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Races develop for legislature seat, justice of peace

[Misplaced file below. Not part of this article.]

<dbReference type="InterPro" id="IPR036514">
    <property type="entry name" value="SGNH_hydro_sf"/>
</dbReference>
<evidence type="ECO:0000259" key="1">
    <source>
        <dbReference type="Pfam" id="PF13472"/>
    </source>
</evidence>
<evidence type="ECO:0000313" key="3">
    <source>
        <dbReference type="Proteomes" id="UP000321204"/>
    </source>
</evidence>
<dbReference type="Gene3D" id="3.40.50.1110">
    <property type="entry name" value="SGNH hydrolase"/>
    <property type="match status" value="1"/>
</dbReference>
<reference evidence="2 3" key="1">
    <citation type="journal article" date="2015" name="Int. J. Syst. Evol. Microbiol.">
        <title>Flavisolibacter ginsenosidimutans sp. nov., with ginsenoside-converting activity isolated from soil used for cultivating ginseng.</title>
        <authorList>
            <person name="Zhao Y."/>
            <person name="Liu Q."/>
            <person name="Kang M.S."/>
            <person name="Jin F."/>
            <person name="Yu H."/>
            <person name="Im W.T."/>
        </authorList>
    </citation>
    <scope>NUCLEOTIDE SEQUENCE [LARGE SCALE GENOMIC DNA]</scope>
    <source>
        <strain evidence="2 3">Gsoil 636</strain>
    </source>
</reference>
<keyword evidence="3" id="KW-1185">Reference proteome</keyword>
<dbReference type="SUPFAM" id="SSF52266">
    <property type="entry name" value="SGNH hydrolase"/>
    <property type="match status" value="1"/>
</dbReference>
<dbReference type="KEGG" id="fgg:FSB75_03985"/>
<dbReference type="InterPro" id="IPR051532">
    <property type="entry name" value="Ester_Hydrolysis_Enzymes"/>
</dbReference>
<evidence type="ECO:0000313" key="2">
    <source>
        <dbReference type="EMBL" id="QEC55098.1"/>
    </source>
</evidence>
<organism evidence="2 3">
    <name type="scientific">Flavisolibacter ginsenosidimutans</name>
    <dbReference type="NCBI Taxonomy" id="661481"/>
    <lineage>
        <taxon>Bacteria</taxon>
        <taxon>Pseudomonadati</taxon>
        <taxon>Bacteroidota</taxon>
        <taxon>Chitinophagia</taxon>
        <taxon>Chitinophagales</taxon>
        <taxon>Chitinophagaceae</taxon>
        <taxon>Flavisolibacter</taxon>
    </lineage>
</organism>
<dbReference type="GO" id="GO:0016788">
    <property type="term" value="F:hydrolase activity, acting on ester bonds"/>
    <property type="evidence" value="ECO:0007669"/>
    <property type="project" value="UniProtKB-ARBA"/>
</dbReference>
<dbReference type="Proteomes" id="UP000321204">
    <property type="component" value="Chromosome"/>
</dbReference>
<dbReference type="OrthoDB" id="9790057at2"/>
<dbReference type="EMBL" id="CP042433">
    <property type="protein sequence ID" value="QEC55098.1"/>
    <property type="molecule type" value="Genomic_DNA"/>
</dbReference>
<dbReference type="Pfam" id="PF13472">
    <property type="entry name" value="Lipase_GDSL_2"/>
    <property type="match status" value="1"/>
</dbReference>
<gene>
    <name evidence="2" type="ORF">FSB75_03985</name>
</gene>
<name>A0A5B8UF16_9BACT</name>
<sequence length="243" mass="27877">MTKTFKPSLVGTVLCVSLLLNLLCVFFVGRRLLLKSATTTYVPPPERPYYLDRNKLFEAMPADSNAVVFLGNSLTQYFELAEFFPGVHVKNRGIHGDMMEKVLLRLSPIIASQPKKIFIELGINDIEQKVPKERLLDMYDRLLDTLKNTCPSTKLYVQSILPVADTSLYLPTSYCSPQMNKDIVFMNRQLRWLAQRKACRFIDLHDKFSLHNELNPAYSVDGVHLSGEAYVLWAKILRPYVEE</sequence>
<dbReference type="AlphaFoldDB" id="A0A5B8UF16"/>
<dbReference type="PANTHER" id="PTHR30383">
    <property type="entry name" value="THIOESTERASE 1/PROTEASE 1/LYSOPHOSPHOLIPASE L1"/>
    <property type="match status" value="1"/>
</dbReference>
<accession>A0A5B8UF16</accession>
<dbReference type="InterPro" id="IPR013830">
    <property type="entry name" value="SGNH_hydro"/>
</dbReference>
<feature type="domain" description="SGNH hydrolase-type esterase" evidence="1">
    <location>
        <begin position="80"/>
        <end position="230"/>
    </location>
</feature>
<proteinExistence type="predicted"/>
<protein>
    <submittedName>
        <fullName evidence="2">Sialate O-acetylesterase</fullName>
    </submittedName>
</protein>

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Two new candidates have filed in the 2010 election, bringing more contested races into the primary. Cathy Chinske Huston of Havre has filed in the nonpartisan race for Hill County Justice of the Peace, and Rocky Boy's Indian Reservation retiree David Lindseth has filed as a Democrat in the legislative race for the seat in House District 32. Hill County Deputy Clerk of Court Audrey Barger previously filed as a candidate in the justice of the peace race. She will face Huston in the primary, although as the top two vote-getters in the primary advance, both candidates are guaranteed at this point to Go on to the general election. Lindseth will face incumbent Democrat Tony Belcourt, D-Box Elder, and Harlem Democrat J.P. "Chunker" Walker in the primary for the House race. The filings bring contested races to three on the county level, with the administrator position the last office with no candidate who has filed as of this morning. The county commissioner seat and Hill County attorney position are the other contested races. The positions of clerk and recorder, sheriff and coroner, superintendent of schools and the office of treasurer and assessor each have one candidate as of this morning, with Democrats filing as candidates in each of those elections. Huston, a Havre native and graduate of St. Jude Thaddeus School and Havre High School, said her experience in law enforcement would help her as justice of the peace. "I have a strong desire to serve the residents of Hill County as justice of the peace," she said. "I have experience on both the prosecution side and the defense side, and I believe I have a clear picture of what lies in the middle. "My experience in the justice system uniquely qualifies me to serve as your justice of the peace," Huston added. Huston entered the world of law enforcement as a reserve Havre police officer at age 19. She received an associate degree in law enforcement from Dawson Community College, served as a dispatcher and police officer for the City of Havre, worked with juvenile probation and the Tri-Agency Safe Trails Task Force, and for the last three years has worked as an investigator for the State Office of Public Defender. Lindseth said this morning that, while he has no experience in elected office, he wants to take a closer look at where and how money appropriated by the state used, with his focus on Indian health care and health care in general, education, and pushing to widen U.S. Highway 2 to four lanes across the state. "Just the basics," he said. He said his experience — a Vietnam veteran, Lindseth has retired from the National Guard, and with the highway department and the teamsters — would give him a good background and perspective as a legislator. "I'm retired and live up here in Rocky Boy, and I want to get into politics and see where this money that's appropriated goes," he said.


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